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Sri Lanka has raised strong objections to plans by United States authorities to interview the country's army chief, who is currently visiting the country. The Sri Lankan government expects the general to be questioned about alleged war crimes committed during the country's civil war.
Sri Lankan Foreign Minister Rohitha Bogollagama wants the U.S. Department of Homeland Security to drop plans to quiz General Sarath Fonseka.
Army chief Fonseka, who is visiting his daughters in Oklahoma City, holds an American permanent-residency card. Sri Lankan officials say U.S. immigration authorities have asked the general to be available for questioning on Wednesday before renewing his card.
That request has raised a storm in Sri Lanka and prompted Foreign Minister Bogollagama to tell the American ambassador in Colombo that the U.S. government should "resist" from attempts to interview the general.
The Sri Lankan Foreign Ministry says American authorities want to question the army chief about allegations of war crimes committed during the final months of a war which ended with the defeat of the Tamil Tiger rebels in May.
The victory ended Sri Lanka's quarter-century civil war, but has been clouded with questions raised by the international community about reports of widespread human rights abuses committed in the course of the military campaign.
The head of Colombo's Center for Policy Alternatives, Paikiasothy Saravanmutu, says the Sri Lankan government is touchy about such allegations.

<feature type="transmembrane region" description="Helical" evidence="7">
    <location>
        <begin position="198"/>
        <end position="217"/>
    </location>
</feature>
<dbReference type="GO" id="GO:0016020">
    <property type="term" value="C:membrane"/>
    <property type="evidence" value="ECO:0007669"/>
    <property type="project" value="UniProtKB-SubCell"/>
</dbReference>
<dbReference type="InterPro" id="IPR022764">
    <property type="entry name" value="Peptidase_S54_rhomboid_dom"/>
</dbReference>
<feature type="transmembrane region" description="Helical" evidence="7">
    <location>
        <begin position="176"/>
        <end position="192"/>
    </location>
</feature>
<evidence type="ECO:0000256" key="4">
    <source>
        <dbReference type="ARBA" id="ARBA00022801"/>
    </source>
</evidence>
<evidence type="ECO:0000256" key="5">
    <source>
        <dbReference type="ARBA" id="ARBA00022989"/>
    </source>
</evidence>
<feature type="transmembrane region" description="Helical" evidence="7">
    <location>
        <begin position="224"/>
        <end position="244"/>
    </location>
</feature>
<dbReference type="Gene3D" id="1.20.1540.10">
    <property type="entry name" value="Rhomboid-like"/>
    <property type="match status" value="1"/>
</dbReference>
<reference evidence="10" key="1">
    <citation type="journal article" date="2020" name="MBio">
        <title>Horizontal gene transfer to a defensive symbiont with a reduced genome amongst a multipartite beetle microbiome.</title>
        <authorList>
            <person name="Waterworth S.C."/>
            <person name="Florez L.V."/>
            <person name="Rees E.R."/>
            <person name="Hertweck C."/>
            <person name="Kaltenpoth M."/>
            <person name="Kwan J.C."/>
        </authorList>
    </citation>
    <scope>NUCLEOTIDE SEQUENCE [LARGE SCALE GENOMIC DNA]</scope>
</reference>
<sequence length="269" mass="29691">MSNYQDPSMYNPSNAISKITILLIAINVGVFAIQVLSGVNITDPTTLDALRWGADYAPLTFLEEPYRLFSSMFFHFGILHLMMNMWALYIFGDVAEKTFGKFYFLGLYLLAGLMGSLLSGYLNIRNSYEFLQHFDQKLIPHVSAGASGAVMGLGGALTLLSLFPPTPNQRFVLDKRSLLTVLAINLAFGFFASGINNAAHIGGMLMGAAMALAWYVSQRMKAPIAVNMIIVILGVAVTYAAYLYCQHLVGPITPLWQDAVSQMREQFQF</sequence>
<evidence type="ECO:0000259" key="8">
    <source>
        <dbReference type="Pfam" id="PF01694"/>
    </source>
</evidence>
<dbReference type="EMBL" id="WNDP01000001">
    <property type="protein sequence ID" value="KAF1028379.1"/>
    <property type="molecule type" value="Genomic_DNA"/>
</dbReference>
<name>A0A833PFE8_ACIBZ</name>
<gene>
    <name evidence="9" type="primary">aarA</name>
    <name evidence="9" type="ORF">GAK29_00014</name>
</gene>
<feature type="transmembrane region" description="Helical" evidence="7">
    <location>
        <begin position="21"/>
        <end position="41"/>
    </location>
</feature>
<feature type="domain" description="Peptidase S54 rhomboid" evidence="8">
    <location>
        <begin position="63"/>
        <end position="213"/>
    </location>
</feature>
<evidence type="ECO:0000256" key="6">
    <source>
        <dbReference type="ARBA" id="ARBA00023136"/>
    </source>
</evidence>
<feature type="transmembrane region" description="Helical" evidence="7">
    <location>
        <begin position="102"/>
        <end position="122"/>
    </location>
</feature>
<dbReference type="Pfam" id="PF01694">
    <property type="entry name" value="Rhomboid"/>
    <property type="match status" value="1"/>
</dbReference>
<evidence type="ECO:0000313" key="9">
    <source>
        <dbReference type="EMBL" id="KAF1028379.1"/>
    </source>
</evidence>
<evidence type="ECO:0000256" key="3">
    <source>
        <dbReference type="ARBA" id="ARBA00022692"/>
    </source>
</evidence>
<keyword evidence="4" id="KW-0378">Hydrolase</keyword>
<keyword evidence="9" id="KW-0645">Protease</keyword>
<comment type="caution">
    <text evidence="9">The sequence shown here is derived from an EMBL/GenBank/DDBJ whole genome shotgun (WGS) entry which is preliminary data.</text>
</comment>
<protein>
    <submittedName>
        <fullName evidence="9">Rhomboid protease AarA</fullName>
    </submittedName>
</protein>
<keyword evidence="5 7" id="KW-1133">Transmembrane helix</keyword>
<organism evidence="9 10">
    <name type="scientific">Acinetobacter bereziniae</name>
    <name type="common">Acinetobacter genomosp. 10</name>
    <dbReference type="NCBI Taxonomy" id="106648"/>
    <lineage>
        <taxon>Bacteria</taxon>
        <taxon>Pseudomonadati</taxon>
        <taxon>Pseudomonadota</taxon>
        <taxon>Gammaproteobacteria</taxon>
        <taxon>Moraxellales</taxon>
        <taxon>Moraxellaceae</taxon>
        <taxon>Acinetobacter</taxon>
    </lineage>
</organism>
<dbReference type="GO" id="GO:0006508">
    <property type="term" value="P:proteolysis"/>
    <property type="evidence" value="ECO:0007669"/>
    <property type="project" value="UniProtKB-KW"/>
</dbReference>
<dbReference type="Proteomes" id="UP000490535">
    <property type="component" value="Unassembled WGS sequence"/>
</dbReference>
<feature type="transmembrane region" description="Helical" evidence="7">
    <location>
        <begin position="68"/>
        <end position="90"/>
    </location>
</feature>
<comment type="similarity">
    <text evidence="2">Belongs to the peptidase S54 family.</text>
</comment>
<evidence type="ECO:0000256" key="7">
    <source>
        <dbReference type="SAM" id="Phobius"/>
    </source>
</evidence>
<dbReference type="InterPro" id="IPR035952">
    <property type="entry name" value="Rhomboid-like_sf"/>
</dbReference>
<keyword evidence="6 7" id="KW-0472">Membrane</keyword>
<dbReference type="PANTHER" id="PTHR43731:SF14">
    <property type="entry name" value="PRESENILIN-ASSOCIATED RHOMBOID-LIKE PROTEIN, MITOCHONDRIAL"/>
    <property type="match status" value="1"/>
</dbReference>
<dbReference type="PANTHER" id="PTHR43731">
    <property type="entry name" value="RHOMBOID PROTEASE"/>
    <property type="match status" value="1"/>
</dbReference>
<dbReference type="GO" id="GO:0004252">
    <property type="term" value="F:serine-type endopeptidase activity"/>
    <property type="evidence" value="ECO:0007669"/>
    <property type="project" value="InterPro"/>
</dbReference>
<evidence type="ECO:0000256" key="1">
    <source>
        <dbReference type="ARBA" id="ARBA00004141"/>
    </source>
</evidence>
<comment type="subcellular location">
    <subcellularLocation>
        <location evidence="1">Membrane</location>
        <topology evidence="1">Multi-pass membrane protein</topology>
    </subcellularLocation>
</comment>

"It is quite sensitive because, after all, they are very grave allegations as far as war crimes and crimes against humanity are concerned," he noted. "And, the Sri Lankan government has taken the view that nothing of the sort happened and that if there are allegations they are best addressed nationally."
Officials in Colombo are especially concerned that the American authorities will press the Sri Lankan army chief about the alleged involvement of Sri Lankan Defense Secretary Gotabhaya Rajapaksa in human rights violations. Gotabhaya Rajapaksa is the president's brother. He, along with General Fonseka, is credited with crafting the successful military campaign against the Tamil Tigers.
A U.S. State Department report last month called on the Sri Lankan government to investigate alleged rights abuses and punish any people responsible.
The Sri Lankan government has described the report as "unsubstantiated", but has promised to appoint an independent committee to investigate the charges. However, analysts say a domestic probe would not be credible.